Swimmer dead in Ottawa's 2nd drowning in 2 days
Police investigating after man went missing at Britannia Beach
Ottawa police are investigating the city's second drowning in two days.
A 20-year-old man went missing while a group of people were swimming at Britannia Beach Saturday evening.
The group watched the man go underwater, police said, and he never resurfaced.
According to a press release, officers and dive crews searched the shorelines and water after responding to the call at approximately 8 p.m. They were assisted by Ottawa firefighters.
The man's body was recovered shortly before 2 a.m. Sunday.
While three of Ottawa's four municipal beaches officially reopened in late June, Britannia Beach remained closed as the city plans to start dredging work Monday that will keep it off-limits until 2021.
Even though the beach isn't technically open, it was still packed with people Sunday — some who had heard about the incident the night before, and some who hadn't.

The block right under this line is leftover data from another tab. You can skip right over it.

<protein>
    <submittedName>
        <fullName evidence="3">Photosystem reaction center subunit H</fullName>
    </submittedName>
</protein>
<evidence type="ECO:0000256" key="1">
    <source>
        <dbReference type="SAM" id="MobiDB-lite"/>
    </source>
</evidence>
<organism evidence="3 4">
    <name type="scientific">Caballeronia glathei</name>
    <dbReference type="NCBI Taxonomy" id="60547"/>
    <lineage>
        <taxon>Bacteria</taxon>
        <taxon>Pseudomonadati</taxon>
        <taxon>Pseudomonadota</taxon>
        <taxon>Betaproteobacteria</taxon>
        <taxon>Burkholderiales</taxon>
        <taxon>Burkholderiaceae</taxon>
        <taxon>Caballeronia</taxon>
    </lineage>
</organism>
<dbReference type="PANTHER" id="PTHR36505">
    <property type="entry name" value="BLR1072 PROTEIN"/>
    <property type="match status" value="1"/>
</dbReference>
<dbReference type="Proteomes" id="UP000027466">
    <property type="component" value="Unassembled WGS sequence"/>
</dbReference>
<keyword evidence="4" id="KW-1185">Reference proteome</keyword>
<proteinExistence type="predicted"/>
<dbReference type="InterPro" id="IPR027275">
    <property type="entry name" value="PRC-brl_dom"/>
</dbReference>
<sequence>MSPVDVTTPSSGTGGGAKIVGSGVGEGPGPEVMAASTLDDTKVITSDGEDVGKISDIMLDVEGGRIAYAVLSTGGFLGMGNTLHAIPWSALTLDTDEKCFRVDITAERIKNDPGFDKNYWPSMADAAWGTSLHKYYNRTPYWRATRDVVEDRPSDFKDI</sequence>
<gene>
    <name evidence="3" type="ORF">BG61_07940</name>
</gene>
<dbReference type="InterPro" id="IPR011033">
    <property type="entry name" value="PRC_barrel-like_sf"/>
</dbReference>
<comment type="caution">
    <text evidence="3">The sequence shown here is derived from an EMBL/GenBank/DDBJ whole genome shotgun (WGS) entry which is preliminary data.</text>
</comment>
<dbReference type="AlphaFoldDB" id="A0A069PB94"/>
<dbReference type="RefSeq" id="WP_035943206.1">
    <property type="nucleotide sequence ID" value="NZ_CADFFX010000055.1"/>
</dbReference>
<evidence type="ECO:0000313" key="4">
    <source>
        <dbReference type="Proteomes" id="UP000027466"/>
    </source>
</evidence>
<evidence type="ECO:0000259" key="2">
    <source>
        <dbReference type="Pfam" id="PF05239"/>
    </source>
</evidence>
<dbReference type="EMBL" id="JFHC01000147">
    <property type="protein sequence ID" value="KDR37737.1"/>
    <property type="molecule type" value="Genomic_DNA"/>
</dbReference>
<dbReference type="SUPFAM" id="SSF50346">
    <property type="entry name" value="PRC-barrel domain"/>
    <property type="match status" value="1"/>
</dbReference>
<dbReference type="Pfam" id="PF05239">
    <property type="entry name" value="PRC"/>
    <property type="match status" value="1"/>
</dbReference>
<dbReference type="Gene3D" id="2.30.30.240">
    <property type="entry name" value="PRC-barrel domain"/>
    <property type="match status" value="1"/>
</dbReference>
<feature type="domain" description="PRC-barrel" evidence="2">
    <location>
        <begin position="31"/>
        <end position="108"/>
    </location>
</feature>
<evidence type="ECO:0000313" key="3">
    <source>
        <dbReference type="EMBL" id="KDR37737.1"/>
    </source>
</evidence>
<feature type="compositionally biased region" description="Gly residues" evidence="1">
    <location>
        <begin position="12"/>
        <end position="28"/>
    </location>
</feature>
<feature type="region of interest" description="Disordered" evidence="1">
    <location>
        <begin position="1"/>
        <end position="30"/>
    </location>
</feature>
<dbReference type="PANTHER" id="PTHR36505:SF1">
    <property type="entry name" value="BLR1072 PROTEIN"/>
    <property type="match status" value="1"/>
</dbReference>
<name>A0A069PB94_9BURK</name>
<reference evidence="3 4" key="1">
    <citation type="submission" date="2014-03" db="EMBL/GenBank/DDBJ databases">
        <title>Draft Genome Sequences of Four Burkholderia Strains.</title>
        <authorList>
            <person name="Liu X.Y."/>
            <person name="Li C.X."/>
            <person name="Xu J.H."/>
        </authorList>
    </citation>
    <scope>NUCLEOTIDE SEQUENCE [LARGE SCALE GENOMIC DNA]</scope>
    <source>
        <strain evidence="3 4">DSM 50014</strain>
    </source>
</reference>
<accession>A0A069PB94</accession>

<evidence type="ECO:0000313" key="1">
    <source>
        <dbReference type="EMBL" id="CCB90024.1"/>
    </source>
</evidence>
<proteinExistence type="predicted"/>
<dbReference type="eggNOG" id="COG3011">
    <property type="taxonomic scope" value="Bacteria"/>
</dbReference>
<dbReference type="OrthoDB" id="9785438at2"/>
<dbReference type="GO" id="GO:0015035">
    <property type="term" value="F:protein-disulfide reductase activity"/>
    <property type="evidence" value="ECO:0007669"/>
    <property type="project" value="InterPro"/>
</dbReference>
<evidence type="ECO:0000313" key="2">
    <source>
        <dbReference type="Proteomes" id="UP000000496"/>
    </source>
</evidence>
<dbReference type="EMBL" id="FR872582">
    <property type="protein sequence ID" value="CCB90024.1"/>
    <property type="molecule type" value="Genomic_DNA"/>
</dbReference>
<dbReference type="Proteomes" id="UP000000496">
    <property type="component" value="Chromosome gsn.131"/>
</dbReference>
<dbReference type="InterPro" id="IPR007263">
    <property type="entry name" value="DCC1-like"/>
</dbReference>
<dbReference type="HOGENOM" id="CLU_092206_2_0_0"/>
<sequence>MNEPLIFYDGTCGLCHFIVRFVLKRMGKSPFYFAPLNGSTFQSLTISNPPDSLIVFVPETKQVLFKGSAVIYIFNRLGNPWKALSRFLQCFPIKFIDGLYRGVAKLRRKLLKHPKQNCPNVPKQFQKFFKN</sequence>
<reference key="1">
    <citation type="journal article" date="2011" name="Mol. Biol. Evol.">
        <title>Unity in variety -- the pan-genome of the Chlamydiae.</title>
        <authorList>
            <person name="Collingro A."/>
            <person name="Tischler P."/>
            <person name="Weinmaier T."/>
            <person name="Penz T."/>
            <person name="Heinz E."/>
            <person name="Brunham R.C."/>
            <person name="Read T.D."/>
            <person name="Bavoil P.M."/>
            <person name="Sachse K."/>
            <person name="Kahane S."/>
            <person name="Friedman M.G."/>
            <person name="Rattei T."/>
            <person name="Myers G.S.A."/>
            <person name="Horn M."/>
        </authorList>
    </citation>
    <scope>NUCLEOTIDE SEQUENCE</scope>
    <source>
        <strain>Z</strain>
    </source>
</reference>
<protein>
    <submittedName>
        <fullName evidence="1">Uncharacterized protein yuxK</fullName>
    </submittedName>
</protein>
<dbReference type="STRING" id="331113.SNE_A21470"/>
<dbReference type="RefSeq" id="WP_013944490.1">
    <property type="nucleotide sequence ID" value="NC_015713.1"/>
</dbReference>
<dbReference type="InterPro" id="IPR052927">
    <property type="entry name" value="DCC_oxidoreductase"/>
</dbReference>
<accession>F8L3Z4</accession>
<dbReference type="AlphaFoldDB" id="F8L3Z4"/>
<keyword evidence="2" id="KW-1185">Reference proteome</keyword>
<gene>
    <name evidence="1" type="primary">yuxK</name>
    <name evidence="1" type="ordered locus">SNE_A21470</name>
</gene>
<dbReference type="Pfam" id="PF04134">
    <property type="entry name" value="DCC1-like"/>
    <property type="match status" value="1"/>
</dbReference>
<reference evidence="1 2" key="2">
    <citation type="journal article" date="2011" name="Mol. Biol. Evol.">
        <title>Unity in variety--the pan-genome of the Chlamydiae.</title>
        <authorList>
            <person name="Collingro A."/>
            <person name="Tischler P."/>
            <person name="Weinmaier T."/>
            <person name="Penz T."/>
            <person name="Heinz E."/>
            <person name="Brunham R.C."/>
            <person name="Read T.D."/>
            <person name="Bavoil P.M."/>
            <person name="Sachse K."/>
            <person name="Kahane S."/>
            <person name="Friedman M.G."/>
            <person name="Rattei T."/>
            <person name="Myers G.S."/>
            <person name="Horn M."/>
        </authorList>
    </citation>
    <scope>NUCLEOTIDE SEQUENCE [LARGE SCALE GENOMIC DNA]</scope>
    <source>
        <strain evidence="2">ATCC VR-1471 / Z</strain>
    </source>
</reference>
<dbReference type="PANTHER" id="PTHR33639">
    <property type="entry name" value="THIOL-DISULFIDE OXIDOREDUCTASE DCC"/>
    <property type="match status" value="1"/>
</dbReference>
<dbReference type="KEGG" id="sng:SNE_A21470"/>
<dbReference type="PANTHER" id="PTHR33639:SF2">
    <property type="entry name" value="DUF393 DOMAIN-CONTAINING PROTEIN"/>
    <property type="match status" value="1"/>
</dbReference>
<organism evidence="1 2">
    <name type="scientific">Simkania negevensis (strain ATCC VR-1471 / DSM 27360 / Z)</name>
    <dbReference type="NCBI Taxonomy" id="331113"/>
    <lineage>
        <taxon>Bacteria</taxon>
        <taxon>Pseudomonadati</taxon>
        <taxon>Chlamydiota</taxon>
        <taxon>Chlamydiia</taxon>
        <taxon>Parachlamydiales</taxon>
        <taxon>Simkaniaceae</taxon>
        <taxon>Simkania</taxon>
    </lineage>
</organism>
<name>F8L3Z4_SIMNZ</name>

"As a mother, it really, like, turns your stomach," said Jennifer Madigan, who was there with her children and didn't know about the drowning death.
"I make sure that they have floaties on. I keep a good eye on them. We bring life-jackets," Madigan said. "I recognize that it's on us to make sure that they're safe."
One day before the Britannia Beach death, a 14-year-old boy also disappeared after jumping into the water off the Prince of Wales Bridge.
Young people had gathered on the out-of-use rail bridge Friday, which is west of the capital's downtown and is off-limits to the public. Some were jumping into the river below, police said.
At around 3:30 p.m. Saturday, Ottawa police told Radio-Canada they had shifted their focus from rescuing him to searching for his body.
Rivers are among the most dangerous places to swim, particularly if they're unsupervised, according to Sean Duffy with the Ottawa Drowning Prevention Coalition.
Nearly three out of every 10 drowning deaths over the past decade have occurred in rivers, Duffy said.
"People may not be familiar with the environment. The bottom of the water may drop out more quickly. There may be hazards under the water [like] undertows and currents," he said.
Duffy said swimmers should first make themselves familiar with any potential dangers before going in the water — especially if they're jumping from a height.
With files from Natalia Goodwin